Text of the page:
She was inspired too by Monet’s love of painting a subject in each season and his fascination with the changing quality of light in those seasons. “I was thinking about seasons and how symphonies are split into sections, and then thought of the music that maybe Monet would be listening to,” she says.

Michaela favours R&B, neo-soul, lo-fi, indie rock, as well as classical music. “There’s rarely a moment or situation in my studio, from the moment I walk in, when I’m not playing something, if not music, podcasts,” she says. “I tend to listen to podcasts when I’m doing more the more intimate works, like the paper works.”

Michaela, who paints in the studio from her photographic studies in the open air, has always loved flowers. “My mum [who lives in Leeds] has a folder from when I was a child, when I used to draw flowers a lot. It’s the physical form I love,” she says.

“But when you go into the art education system, you’re told to abandon simple things, but there’s something nice about using something simple. Flowers are beautiful to look at; they represent life, a short life span; they represent mortality.

“They have political connotations too: we wear flowers to remember fallen soldiers and to recall conflicts. So flowers have always felt an interesting subject matter.”

Consequently, Michaela’s “visual language” draws on such influences as Blackness, queerness, femininity, healing rituals and carnival culture (from childhood days in both London and Chapeltown, Leeds).

Recalling the early works of David Hockney, verbal language is important to Michaela’s works too, not only in the titles but also the use of phrases in several paintings and even messages on notepaper.

Everything’s gone green: Journalist Charles Hutchinson and artist Michaela Yearwood-Dan with her spring work, Ready,Steady, GO!, from Una Sinfonia. Artwork copyright of Michaela Yearwood-Dan, courtesy of the artist and Marianne Boesky Gallery, New York and Aspen

“I grew up with a dad who always took notes in a notebook,” she says. “The mobile phone has been a great development in technology, so if I have an interesting conversation or hear lyrics I like, I can write things down.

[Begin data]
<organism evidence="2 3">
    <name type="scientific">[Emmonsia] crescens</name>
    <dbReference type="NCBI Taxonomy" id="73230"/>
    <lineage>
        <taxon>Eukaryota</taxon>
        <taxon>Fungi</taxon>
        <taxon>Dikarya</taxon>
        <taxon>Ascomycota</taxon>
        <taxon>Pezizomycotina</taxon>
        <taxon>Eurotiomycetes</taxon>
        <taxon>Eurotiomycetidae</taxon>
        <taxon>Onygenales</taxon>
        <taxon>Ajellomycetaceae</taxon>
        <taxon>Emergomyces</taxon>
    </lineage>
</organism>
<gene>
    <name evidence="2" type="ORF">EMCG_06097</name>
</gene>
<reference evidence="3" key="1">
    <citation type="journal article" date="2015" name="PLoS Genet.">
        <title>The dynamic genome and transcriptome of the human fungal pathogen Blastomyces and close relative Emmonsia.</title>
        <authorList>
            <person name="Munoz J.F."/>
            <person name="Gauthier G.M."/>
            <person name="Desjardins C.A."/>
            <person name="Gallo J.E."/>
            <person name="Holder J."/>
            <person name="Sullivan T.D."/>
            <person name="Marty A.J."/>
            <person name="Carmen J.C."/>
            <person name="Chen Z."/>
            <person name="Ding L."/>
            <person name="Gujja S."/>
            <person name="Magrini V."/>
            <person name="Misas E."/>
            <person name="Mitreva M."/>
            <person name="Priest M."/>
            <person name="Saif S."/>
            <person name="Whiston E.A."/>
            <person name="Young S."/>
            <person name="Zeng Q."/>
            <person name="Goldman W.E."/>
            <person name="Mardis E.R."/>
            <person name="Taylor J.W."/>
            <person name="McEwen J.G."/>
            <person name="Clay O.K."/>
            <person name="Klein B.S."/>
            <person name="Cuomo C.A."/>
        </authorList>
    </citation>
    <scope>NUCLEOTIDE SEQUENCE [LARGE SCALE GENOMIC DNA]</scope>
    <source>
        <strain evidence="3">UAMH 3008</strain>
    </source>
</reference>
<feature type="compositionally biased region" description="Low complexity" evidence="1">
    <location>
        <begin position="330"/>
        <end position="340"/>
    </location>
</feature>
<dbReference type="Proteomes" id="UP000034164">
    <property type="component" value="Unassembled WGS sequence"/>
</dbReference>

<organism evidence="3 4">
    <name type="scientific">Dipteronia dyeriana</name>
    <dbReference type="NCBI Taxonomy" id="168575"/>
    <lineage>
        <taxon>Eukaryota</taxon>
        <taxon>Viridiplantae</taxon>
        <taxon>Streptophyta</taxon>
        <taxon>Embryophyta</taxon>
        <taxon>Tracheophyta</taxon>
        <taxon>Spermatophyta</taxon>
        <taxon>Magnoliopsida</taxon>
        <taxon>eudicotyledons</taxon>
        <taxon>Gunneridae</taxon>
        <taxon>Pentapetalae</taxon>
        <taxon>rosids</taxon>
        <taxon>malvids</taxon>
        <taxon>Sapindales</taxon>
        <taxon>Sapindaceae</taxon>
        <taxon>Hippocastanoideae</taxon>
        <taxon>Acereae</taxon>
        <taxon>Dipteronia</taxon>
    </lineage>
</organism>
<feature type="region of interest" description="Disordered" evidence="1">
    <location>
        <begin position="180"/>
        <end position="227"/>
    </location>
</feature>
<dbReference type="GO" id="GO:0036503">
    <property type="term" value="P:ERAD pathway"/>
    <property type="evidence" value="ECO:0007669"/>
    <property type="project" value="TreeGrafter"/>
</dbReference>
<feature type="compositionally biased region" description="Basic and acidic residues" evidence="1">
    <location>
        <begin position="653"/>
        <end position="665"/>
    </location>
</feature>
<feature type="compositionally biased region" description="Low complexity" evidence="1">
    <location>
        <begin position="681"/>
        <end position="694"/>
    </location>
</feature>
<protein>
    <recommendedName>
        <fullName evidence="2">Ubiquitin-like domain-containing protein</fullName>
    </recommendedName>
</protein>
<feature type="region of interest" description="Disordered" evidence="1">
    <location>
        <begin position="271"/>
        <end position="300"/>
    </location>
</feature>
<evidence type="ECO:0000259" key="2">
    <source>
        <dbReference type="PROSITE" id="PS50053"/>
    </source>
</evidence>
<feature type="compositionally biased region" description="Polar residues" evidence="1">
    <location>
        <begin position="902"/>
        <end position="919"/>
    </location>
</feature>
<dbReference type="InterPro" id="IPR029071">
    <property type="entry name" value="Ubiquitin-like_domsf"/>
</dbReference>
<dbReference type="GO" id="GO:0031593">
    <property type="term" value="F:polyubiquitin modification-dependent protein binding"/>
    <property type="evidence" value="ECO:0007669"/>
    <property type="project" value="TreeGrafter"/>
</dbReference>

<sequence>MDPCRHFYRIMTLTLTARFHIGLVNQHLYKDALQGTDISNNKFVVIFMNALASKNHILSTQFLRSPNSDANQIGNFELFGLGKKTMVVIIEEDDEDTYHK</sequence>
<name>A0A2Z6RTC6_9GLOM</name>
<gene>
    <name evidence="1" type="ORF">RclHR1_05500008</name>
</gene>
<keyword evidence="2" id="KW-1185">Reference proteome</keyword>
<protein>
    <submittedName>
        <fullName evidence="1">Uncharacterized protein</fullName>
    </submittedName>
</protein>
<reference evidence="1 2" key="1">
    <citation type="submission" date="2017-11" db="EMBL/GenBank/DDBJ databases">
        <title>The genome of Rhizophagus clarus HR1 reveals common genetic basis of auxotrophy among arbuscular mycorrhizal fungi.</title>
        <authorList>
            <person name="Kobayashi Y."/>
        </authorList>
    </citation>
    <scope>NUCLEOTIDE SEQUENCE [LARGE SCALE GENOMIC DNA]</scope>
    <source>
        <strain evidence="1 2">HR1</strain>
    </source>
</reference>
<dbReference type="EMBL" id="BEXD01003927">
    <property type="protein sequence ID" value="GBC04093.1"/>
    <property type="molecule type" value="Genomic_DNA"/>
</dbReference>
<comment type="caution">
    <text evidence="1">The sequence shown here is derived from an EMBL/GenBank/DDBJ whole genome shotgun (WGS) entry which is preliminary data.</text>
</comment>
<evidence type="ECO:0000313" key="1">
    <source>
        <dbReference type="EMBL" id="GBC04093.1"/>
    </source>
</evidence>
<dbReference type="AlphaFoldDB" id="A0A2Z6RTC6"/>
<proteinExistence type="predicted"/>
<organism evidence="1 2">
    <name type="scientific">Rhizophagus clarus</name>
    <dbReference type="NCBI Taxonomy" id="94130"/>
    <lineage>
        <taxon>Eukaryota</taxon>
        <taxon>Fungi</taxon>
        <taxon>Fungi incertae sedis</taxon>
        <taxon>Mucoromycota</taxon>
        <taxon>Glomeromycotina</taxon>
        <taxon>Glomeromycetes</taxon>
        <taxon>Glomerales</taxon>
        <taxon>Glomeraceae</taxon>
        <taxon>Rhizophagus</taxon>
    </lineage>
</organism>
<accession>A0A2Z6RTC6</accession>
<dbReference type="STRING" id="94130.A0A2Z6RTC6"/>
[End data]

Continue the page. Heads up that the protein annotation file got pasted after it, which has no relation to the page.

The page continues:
“The text I use in my paintings is always revealing or concealing because my works have a diaristic element.”

Michaela’s preference is for the viewer to “take in the movement, the colours, first, and only then look at the title and the text and take it all in”. A case in point is one of the paper works. Its title? Be My Protector. That sets you thinking, but even more so when you read the wording down the left-hand side: “It’s Too Hard To Think About What Happened”. Twice over, the response changes beyond reaction to shape, texture and colour. “It annoys me when many artists leave large works untitled,” she says.

“I like art to ask questions, for a work to have a conversation with itself, to ask a question, answer a question, ask another question. It’s nice for people to say, ‘I like this painting, and this is the reason’, but it’s always good to be questioning.”

Michaela, who names spring and autumn as her favourite seasons, reflects on what first drew her to Monet’s joy in nature. “His paintings clearly have a positive feeling, which is my favourite feeling that people get from a painting,” she says. Bang on the Monet, Michaela.

National Treasures: Monet in York – The Water-Lily Pond, in full bloom at York Art Gallery until September 8. Opening hours: Wednesday to Sunday, 10am to 5pm.